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Template literals are strings that provide an easy way to create multiline strings, string interpolation and even custom functions. Let’s take a look! 

Template literals are literals that are delimited with backticks (``). Template literals were introduced in ECMAScript6. They are strings with the same methods available to them as regular strings (delimited by '' or "").

let icecreamFlavour = `Strawberry`;

typeof icecreamFlavour;         			// 'string'  
icecreamFlavour.length;         			// 10  
icecreamFlavour.toUpperCase();  	// 'STRAWBERRY'

Image credit: @Dakari_Jaxtyn

In addition, template literals solve problems that we had with strings previous to ECMAScript6. Template literals provide:

  • An easy way to create multiline strings
  • String interpolation

We can also tag template literals with custom functions and provide the logic for parsing the template literals ourselves.

Let’s look at each feature in turn.

Multiline Strings

Since the introduction of template literals in ECMAScript 6, creating multiline strings is super easy. All whitespace inside the backticks in a template literal is honored as part of the string. This includes newlines and tabs without explicitly typing \n or \t.

This is especially handy when we want to define code within a string as we can use space and indentation to write code that is easy to read.

For example, Angular lets us define a component’s template and styles in a separate file or directly in the @Component decorator. Developers often prefer to keep the component’s HTML and CSS code within the component.ts file so they can see all the component’s code in one place and save switching between files.

    template: `  
        <h2>Icecream Orders</h2>  
            <li *ngFor="let flavour of flavours">  
                {{ flavour }}  
    styles: [`
        h2 {
	      background-color: lightgray;
	      padding: 5px 10px;
class OrdersComponent {  
  flavours = [
	  'Liquorice and Blackcurrent', 
	  'Stem Ginger', 
	  'Lemon Meringue'

It is a breeze to create multiline strings using template literals — we simply type our string with all the whitespace we need within the backticks (``) .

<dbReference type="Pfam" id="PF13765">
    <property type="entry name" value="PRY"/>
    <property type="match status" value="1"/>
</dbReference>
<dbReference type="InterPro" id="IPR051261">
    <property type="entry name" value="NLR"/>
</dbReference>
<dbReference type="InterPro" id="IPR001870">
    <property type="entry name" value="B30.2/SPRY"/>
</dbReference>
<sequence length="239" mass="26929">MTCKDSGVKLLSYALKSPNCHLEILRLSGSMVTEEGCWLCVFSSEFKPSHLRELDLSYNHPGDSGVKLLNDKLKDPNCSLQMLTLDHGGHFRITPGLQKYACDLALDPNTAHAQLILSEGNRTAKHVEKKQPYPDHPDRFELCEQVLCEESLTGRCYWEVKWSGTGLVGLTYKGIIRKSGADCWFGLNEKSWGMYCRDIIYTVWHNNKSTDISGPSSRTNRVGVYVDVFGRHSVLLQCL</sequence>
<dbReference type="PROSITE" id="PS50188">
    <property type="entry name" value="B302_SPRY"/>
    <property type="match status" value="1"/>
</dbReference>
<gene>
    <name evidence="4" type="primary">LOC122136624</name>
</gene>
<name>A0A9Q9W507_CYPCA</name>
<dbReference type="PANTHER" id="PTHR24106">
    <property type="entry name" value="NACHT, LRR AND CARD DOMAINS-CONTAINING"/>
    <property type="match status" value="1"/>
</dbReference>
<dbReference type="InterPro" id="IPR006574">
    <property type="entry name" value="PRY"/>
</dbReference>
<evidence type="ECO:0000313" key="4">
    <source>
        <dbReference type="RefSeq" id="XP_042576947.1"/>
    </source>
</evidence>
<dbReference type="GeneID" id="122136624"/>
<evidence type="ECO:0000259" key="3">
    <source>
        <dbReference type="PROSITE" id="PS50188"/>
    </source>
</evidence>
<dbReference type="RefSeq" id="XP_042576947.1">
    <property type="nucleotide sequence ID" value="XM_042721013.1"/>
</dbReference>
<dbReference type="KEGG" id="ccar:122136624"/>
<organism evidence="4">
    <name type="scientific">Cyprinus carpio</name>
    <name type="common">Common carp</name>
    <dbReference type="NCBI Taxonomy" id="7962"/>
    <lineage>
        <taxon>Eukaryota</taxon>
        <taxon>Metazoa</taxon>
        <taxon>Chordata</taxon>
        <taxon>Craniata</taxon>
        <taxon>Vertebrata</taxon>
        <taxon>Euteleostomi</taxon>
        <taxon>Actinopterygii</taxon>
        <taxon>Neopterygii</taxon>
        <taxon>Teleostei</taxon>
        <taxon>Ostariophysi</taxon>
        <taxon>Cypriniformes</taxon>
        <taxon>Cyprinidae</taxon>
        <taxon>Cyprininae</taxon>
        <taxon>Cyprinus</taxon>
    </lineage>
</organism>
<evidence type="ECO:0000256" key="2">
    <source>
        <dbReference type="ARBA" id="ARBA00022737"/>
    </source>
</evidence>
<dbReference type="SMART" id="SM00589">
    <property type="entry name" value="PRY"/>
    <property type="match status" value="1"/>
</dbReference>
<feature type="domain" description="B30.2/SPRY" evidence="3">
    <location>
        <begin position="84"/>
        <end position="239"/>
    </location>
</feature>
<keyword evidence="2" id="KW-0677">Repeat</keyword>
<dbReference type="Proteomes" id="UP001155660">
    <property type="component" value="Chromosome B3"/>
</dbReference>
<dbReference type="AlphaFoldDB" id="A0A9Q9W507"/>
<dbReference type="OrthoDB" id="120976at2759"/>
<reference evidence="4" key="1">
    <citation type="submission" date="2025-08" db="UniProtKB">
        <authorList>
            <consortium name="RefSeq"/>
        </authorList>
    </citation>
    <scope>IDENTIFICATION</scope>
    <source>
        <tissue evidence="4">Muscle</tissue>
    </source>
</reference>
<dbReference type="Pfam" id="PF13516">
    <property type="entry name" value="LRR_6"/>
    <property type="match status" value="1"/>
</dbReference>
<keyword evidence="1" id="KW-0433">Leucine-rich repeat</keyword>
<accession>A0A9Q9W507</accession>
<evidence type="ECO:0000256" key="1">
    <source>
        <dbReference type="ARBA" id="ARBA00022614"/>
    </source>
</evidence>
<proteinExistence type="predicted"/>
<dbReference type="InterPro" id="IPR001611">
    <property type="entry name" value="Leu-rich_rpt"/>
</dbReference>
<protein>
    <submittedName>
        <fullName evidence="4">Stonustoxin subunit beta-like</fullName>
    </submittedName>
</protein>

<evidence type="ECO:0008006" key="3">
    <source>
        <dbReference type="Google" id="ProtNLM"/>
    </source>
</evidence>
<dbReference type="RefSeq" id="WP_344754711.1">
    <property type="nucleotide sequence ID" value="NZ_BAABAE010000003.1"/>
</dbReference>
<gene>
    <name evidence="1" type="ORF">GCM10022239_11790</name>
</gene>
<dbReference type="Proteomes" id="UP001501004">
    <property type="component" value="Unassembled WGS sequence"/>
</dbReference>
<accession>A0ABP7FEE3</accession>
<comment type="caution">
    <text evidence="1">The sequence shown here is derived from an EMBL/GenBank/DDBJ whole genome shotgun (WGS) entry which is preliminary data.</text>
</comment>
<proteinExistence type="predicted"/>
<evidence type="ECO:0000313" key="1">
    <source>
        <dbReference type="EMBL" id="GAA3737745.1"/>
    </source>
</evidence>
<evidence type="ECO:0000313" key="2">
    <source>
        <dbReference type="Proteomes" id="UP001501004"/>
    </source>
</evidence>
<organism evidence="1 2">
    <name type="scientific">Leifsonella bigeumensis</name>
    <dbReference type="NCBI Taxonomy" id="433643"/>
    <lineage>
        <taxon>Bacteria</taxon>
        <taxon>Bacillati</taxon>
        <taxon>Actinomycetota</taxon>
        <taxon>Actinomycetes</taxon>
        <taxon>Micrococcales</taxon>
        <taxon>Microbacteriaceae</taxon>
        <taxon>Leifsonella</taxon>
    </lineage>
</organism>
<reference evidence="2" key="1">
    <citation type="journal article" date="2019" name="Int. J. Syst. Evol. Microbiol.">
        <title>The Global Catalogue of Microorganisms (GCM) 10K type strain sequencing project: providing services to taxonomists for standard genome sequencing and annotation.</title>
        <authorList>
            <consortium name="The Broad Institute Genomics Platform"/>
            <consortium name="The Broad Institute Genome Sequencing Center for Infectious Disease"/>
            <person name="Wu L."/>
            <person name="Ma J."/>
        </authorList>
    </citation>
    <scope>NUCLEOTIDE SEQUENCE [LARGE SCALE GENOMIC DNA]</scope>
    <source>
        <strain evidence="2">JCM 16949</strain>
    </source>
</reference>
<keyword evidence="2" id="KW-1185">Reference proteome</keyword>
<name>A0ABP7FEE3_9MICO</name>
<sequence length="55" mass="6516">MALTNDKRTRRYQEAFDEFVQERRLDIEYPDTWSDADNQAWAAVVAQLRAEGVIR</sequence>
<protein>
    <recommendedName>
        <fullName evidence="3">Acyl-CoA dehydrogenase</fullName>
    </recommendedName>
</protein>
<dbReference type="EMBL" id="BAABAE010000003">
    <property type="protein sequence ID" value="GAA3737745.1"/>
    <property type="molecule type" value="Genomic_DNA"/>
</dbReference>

Note also that we don’t need to escape double or single quotes within backticks, but, we do need to escape any backticks within a template literal.

let tip = `The \`<h1>\` tag is used for 'Heading 1'.`;


// Logs:  
The `<h1>` tag is used for 'Heading 1'.

Before template literals were available, we could only use create strings using single quotes or double quotes which needs to be contained on a single line. To create multiline strings using a single or double quote we need to add backslash character ( \) at the end of each line in the string.

let order = 'Pistachio \
    Chocolate and Mint \


// Logs the following:  
Pistachio     Chocolate and Mint     Matcha

The \ character lets us type the string over multiple line. To print on a new line we need to include \n as well.

let order2 = 'Pistachio \n\
    Chocolate and Mint \n\


// Logs the following:
Chocolate and Mint   

Or alternatively, use string concatenation (+) to type the string over multiple lines and include \n for newlines.

let order1 = 'Bubble Gum \n' +
    'Peanut Butter Jelly\n' +
    'Cotton Candy';


// logs the following:  
Bubble Gum   
Peanut Butter Jelly  
Cotton Candy

Now we’ve seen that it is really easy to create multiline strings with template literals. Let’s look at how easy it is to combine outputs from expressions to strings using template literals.

String Interpolation

The best part of template literals has to be string interpolation. We can put any valid JavaScript expression within the template literal using the “${” as opening and “}” as closing delimiters, like so: ${expression}. The expression is evaluated and the result is concatenated to the string on either side.

We can think of the ${expression} as a placeholder for the expression value when we define the template literal. When the code is executed at runtime the expression is evaluated and its resulting value is substituted into the string in place of the placeholder. Placeholder, substitution and string interpolation are synonyms for this.

The following code example illustrates that:

  • Substitutions can be any valid JavaScript expression including function calls.
  • Template literals can access variables that are within the scope.